5 Practical Food Prep Tips To Save Time In The Kitchen

Efficient food prep really is an art, yet it’s a simple one. So why does cooking sometimes sound so overwhelming and time-consuming?

By Anna Hugoboom4 min read

In our busy lives it's so easy to get overwhelmed by the thought of prepping lunch for the next day or making dinner that night. But cooking is so much healthier and definitely much cheaper than ordering in or grabbing something to go. Plus, we all know that the golden way to a man’s heart is through his stomach, so brushing up on your culinary skills will get you brownie points with your guy. 

If you’re the type to just skip breakfast and grab a coffee and go, only to crash after work and raid the fridge in a hunger fever, it doesn’t have to be like that! You need good food to fuel your brain, and you don’t need to stress about not having enough healthy food. (And by the way, you need to eat a healthy breakfast with protein if you want stable energy and drive during the day, plus it balances your hormones and blood sugar so you don’t have cravings later on.) With a bit of organized thought and a tad bit of meal prep, your workday breakfasts and lunches can be easy, nutritious, and efficient!

Culinary Tools

First of all, simplify! Fewer things in the cupboards means fewer things to clean up and fewer dishes to wash. Unless you do a ton of entertaining and host gatherings often, go through your shelves and minimize the contents. Only keep dishes you like and need. If you’ve been amassing a mug collection, pick a few favorite mugs and donate the rest. You only need one, maybe two, sets of measuring cups and spoons. Keep no more than two of each basic cooking utensil: spatula, big spoon, ladle, whisk, baking bowl, etc. 

Fewer things in the cupboards mean fewer things to clean up and fewer dishes to wash.

Invest in some Tupperware containers! Opt for glass, since glass is healthier than plastic and doesn’t have xenoestrogens that could leak into your food, but if you do prefer plastic containers, make sure they’re BPA-free. These are handy for food storage and for taking lunch to work. Plus, if you get nice glass ones, they can also double as serving bowls.

Meal Plan

Sit down once a week and make a meal plan of the different recipes you’ll make that week. It’s also a good idea to write a grocery list of go-to’s that you can keep on hand, like healthy snack options. To keep track of what you run out of during the week, either keep a notepad in your kitchen, maybe on your fridge, or keep a grocery shopping list on your phone. Now you have a list for when you go to the store next.

Set Saturday aside to cook some food for the following work week, or use Sunday evening to assemble your lunches in glass containers. Wash and cut your veggies and store them in containers. If you like smoothies for breakfast, then you can cut, bag, and freeze your fruit in portion-size Ziploc bags to pour straight into the blender later. You can use rice or quinoa to make bowls, tortillas (chickpea or quinoa tortillas have more protein than regular flour) to make wraps, and lettuce greens to mix into salads. Soak some chia seed pudding or overnight oats in glass jars with their flavor trimmings, set up a big crockpot dinner, boil a dozen eggs, sauté some steak strips, bake a sheet of roast veggies and salmon, roast a batch of sweet potatoes to use as meal bases – whatever you want! Arrange all this food in your containers for lunches.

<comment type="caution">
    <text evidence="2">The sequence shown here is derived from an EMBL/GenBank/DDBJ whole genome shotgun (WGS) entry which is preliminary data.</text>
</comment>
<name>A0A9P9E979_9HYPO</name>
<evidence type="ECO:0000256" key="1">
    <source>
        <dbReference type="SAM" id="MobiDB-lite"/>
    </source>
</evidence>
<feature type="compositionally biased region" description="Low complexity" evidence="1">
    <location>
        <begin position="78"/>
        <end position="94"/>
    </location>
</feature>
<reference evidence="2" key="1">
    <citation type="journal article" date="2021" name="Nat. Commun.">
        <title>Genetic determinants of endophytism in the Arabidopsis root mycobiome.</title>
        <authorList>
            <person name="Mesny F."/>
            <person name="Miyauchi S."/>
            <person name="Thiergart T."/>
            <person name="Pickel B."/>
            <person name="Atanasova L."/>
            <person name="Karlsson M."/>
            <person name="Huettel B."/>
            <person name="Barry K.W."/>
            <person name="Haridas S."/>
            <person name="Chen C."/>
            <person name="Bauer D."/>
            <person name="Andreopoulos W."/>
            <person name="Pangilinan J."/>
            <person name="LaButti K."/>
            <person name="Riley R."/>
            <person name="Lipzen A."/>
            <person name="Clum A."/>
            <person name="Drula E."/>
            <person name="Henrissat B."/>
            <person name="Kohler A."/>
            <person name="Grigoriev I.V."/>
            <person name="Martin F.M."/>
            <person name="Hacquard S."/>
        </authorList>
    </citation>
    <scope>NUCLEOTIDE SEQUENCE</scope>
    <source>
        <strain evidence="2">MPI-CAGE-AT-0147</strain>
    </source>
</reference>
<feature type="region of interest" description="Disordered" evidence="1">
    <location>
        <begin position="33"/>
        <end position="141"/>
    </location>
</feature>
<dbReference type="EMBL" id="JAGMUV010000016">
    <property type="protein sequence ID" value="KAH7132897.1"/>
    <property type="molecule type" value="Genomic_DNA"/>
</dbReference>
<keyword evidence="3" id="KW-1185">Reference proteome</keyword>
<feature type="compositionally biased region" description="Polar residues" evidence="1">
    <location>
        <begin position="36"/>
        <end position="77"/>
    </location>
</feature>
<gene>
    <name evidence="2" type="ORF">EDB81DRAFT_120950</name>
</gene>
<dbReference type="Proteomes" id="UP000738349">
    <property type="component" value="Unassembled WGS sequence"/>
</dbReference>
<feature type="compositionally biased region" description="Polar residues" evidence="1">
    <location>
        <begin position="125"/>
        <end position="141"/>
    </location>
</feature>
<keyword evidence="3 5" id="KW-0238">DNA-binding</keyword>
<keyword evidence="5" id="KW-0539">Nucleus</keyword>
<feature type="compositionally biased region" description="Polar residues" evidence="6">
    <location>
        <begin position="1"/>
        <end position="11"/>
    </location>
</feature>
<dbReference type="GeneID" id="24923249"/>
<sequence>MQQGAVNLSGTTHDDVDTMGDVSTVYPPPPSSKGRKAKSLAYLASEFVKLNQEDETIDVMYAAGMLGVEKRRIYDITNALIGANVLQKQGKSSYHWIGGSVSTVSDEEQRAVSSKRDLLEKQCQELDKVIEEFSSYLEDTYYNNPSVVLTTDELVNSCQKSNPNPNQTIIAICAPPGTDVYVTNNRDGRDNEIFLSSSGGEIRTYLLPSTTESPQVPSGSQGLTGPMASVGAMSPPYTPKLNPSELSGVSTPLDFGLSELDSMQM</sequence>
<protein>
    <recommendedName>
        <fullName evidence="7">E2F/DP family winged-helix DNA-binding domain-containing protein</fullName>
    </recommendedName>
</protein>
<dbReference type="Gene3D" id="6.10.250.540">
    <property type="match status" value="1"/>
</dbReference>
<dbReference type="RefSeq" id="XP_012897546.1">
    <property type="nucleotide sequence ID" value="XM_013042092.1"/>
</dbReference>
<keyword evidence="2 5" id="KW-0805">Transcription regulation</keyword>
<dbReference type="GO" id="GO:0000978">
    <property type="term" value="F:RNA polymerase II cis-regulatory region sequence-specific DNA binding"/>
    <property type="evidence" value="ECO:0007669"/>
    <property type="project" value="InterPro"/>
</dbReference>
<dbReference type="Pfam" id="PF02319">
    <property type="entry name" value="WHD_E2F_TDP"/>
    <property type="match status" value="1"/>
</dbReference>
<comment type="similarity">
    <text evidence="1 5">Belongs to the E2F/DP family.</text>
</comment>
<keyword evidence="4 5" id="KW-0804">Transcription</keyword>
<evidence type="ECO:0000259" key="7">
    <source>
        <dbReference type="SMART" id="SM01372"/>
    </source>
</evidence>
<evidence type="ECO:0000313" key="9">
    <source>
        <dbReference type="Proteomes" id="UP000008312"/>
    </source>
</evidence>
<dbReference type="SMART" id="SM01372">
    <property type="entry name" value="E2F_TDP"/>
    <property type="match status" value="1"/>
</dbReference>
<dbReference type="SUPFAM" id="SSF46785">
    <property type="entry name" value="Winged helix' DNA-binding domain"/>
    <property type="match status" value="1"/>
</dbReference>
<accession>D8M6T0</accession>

Follow some relevant food pages on Pinterest or Instagram for healthy meal ideas. There are literally endless recipes for healthy meal ideas for every sensitivity under the sun. To start, maybe choose a couple of days of the week or weekend when you try out a new recipe and experiment with the leftovers, or you can try to cook three new recipes a week. Be warned, the photos will make you drool, so don’t let yourself get lost in that bottomless pit of beautiful food pictures (definitely been there and done that). Window cooking is what I like to call it.

The 28 app also provides shopping lists and meal ideas for your personal cycle phases, so you can get the foods that meet your current hormone needs. This cuts down your mental work big time!

Dressing Up Leftovers

This is actually super easy and can be a practical outlet for your creativity. With your food prep, buy in bulk and start cooking large amounts for leftovers. Work on cooking individual foods that you can mix together and with other foods later (Chipotle-style).